The Daily Parker

Politics, Weather, Photography, and the Dog

My bête noir seems less beastly today

Parker hasn't felt like himself for a couple of days now. Last night after our Messiah performance I had the delightful experience of cleaning up after him for the third time in one day.

This morning he seems a lot better. We had a normal walk with normal, ah, results, and he snarfed down his entire breakfast the way he usually does.

I still have one more Messiah performance today, so he'll have to be by himself for a few hours. I hope he's fine. Because I'm running out of Nature's Miracle, and don't even get me started on how the house smells.

P-U

The good news: After being off his food for two days, Parker seems to be feeling better. He ate a small breakfast and a small lunch, and we've just gotten back from a 25-minute walk that he seemed to enjoy.

The bad news: His food is shooting through him with a velocity I have not often seen, so I've gone through two rolls of paper towels just today.

I'm about to leave my house for several hours to perform Händel's Messiah (for, I believe, the 8th time), so Sir Poopsalot will be confined to a small area of the house that has tile floors.

Meanwhile, I'll have a fan running in my living room. In December. I just hope the temperature stays above freezing until I get back, or my gas bill will be insane.

Too dishonest even to evaluate

As the Washington Post rounds up their biggest Pinocchios of 2017, they've encountered an unprecedented problem:

Usually, this is an easy task, as we sort through the craziest Four-Pinocchio claims on issues of substance made by members of both parties. But this is the era of Trump, and nothing is ever easy. If we were not careful, we’d end up with an all-Trump list.

After all, there has never been a serial exaggerator in recent American politics like the president. He not only consistently makes false claims but also repeats them, even though they have been proved wrong. He always insists he is right, no matter how little evidence he has for his claim or how easily his statement is debunked. Indeed, he doubles down when challenged.

When we last updated our database of false or misleading claims made by the president, the number stood at 1,628 after 298 days. That’s an average of 5.5 per day.

Given the profusion of Trump claims, in two cases we have wrapped some of his statements into all-around categories: flip-flops and taking all credit. Even so, he still ended up with six of the “biggest Pinocchios,” topping his 2016 record (when he received five.)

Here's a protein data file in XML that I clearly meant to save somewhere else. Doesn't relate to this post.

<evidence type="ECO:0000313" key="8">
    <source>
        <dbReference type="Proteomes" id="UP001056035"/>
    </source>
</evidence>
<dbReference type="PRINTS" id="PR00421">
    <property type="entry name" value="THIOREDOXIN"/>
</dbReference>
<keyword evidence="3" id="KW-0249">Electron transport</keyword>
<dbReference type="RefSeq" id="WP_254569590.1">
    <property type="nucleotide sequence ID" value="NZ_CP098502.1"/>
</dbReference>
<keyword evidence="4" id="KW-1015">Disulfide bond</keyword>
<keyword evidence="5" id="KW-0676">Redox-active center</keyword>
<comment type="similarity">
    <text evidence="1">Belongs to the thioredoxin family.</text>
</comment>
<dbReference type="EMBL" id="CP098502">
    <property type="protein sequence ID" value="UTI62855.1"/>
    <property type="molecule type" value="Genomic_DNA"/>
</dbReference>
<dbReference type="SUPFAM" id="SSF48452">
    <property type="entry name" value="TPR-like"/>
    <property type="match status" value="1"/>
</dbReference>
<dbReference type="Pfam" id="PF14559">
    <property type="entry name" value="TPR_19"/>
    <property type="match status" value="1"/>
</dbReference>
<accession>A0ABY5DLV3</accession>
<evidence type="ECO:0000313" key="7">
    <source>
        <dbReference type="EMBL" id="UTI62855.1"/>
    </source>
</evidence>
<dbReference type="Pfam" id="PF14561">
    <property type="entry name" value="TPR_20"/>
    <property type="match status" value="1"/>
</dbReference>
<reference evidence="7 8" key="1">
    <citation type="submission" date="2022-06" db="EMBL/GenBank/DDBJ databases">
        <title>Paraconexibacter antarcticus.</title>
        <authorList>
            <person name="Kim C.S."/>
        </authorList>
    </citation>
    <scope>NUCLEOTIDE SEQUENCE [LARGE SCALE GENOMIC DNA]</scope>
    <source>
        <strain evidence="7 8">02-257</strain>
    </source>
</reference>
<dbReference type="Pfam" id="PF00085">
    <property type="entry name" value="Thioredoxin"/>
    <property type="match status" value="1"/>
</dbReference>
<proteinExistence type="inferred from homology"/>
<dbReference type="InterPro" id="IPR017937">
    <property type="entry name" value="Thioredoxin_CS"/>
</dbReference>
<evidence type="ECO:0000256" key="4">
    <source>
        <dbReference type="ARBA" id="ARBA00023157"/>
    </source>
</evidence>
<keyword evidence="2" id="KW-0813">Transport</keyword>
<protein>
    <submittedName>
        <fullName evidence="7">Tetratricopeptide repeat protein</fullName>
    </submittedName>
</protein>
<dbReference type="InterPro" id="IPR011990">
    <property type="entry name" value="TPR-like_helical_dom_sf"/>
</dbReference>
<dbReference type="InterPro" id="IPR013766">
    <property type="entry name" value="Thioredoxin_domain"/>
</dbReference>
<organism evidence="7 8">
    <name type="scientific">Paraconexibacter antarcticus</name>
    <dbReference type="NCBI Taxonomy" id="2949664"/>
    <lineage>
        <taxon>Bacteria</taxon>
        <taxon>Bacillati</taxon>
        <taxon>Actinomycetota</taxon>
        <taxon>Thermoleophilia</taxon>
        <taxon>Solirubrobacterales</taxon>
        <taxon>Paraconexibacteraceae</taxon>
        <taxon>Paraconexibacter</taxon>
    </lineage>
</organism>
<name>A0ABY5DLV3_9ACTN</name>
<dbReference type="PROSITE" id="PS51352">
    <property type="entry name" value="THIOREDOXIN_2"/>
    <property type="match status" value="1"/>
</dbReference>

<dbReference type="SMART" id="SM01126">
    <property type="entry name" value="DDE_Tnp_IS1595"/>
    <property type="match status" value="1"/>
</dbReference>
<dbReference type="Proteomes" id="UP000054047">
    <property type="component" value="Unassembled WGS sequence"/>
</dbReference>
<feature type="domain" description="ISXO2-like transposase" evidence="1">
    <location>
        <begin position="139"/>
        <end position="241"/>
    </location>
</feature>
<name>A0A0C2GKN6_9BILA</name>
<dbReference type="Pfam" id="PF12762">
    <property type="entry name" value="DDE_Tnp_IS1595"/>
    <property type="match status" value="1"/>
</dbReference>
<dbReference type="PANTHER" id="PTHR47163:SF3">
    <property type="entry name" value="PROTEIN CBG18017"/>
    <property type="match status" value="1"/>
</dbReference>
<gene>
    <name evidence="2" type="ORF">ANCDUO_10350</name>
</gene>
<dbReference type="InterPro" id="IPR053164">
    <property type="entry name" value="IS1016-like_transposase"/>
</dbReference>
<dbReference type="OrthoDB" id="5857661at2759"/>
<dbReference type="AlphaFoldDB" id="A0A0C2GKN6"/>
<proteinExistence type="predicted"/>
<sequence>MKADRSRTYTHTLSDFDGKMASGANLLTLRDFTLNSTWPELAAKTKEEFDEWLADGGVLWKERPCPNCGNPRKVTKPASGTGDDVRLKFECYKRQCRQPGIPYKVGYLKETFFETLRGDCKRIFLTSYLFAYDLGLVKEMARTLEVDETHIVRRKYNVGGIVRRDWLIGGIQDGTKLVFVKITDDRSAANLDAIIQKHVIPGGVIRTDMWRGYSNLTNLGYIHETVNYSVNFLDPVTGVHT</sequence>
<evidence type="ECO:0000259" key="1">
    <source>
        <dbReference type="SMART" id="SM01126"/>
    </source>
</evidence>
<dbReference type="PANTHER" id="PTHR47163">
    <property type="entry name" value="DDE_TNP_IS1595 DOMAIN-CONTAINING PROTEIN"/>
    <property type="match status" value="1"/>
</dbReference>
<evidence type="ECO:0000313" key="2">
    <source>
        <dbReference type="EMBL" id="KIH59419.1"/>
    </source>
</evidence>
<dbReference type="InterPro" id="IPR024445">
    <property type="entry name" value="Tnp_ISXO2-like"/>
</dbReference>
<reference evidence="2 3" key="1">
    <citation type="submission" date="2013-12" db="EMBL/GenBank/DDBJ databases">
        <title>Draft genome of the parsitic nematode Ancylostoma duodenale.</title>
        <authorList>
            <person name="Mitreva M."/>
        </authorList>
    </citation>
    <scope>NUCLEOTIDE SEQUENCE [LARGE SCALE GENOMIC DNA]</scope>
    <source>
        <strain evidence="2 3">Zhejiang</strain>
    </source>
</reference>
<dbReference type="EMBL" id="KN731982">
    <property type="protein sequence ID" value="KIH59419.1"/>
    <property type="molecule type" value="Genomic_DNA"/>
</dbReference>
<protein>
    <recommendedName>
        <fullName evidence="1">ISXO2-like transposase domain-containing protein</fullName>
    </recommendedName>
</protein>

That makes their inclusion of a few Democrats seem even more like false equivalence, which is how we got here to begin with.

Lots going on

Yesterday started with a performance on local television and ended with a three-hour rehearsal and midnight showing of Star Wars. I'd already planned to go into work late today, but Parker didn't eat dinner last night and he refused breakfast this morning, so I'm waiting to see if I can get him to the vet.

With that and other things up for grabs today, plus two more performances this weekend, posting might suffer a bit.

Citizen Lab Security Planner

Via Bruce Schneier, an advisor to the project, Citizen Lab has created an online tool to help you stay safe online:

Security Planner is a custom security advice tool from Citizen Lab. Answer a few questions, and it gives you a few simple things you can do to improve your security. It's not meant to be comprehensive, but instead to give people things they can actually do to immediately improve their security. I don't see it replacing any of the good security guides out there, but instead augmenting them.

The advice is peer reviewed, and the team behind Security Planner is committed to keeping it up to date.

Some of the recommendations are simple: use Chrome; use https:// whenever it's available; use your computer's built-in encryption (BitLocker on Windows and FileVault on Mac). Some are a little more complex: use two-factor authentication; set up a password manager.

I recommend anyone who uses computers do a quick self-exam with the tool—especially if you aren't that experienced with security.

Occam's razor

I keep wondering if the Trump administration keeps doing the things its doing to destroy the Republican Party because they're secretly Democrats. Mark Theissen hints at this, but sarcastically:

Stephen K. Bannon and his alt-right movement have helped accomplish something no one in a quarter-century has been able to do: get a Democrat elected in the state of Alabama.